Hudební Věda

The Portrayal of Princess Libuše in Nineteenth-Century German and Czech Opera Librettos

article summary

Michal Fránek – Ladislav Futtera

Princess Libuše as a character in Central European operas from the 17th – 20th centuries represents a remarkable phenomenon which is yet to be comprehensively charted. The focus of the present study is on three German librettos dating from the 1810s and 20s (Heinrich Eduard Josef von Lannoy: Libussa, Böhmens erste Königin, 1819; Joseph Karl Bernard: Libussa, 1823; Johann Ludwig Choulant: Libussa, Herzogin von Böhmen, 1823), and three, or more precisely, four Czech librettos (Josef Krasoslav Chmelenský: Libušin sňatek, 1832; Josef Wenzig: Libuše, 1866/1881; Ema Destinnová: Kněžna Libuše, 1913; Nastolení Libušino, 1923). Using a comparative perspective, the text concentrates on motivic analysis of the librettos which it sets into the German and Czech literary contexts.

At the same time, the study explores the differences of approach to the character of Princess Libuše between the German and Czech milieus. Whereas in the cases of the German-language librettos the main concern was with providing a thrilling and romantic plot, the Czech librettos tended towards the genre of coronation opera whose political message would address both the rulers, and even more relevantly the people and nation, as a vehicle of knowledge about themselves, their past history, present condition, and future. In this respect, Bernard's libretto is already markedly distinct from Chmelenský's text, after which the Czech tendency towards the ceremonial culminates in Wenzig's libretto as the realization of a “glorious tableau”, to ebb in Ema Destinnová's work at a time by when it was already regarded by the majority of critics (if not its audiences) as anachronistic.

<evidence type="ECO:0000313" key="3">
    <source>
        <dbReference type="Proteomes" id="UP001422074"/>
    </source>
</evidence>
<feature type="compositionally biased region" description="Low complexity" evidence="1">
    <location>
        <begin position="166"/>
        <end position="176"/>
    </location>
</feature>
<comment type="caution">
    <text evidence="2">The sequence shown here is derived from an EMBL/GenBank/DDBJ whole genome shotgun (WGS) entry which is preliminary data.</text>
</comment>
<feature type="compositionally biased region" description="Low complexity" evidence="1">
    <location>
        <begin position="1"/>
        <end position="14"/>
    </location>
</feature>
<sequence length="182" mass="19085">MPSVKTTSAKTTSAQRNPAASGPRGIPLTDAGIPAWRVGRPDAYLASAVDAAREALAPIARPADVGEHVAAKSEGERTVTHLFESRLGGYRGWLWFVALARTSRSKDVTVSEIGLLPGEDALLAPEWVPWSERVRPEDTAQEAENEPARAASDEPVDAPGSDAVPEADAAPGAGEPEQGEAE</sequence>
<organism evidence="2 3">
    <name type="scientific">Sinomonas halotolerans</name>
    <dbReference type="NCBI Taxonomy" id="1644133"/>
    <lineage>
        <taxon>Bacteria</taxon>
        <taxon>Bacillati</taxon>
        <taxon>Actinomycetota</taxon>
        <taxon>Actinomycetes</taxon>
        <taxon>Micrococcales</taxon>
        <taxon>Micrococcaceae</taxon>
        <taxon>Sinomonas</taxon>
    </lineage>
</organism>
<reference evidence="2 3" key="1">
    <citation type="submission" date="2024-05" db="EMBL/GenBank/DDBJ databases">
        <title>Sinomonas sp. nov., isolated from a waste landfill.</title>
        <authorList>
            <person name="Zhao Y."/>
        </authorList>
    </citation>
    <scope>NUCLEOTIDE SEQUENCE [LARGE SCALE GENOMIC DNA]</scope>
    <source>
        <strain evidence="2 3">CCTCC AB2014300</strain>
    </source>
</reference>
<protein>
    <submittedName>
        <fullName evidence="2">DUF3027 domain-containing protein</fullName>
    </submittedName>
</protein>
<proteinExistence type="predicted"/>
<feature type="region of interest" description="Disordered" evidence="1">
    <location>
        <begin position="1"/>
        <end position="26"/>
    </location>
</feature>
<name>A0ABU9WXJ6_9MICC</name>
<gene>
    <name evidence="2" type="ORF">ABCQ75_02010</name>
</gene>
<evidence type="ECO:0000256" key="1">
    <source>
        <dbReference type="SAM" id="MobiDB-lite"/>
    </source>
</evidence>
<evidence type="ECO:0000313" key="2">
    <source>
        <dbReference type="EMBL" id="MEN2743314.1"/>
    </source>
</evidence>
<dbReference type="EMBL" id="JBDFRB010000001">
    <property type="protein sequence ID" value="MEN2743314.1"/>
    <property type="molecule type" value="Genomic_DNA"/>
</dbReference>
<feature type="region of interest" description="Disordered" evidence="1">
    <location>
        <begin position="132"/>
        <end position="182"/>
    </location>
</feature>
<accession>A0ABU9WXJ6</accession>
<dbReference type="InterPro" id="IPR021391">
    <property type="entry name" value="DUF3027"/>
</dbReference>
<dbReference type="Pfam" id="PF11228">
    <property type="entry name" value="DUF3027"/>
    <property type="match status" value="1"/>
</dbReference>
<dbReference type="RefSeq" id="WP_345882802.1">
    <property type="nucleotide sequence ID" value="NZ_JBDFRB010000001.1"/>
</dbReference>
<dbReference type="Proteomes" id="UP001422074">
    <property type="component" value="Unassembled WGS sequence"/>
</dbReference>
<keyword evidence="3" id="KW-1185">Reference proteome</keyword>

Key words: opera librettos; Heinrich Eduard Josef von Lannoy; Libussa, Böhmens erste Königin; Joseph Karl Bernard: Libussa; Johann Ludwig Chulant; Libussa, Herzogin von Böhmen; Josef Krasoslav Chmelenský; Libušin sňatek; Josef Wenzig; Libuše; Ema Destinnová; Kněžna Libuše; Nastolení Libušino

Translated by Ivan Vomáčka

The complete text of this article can be found in the printed edition of Hudební věda 4/2021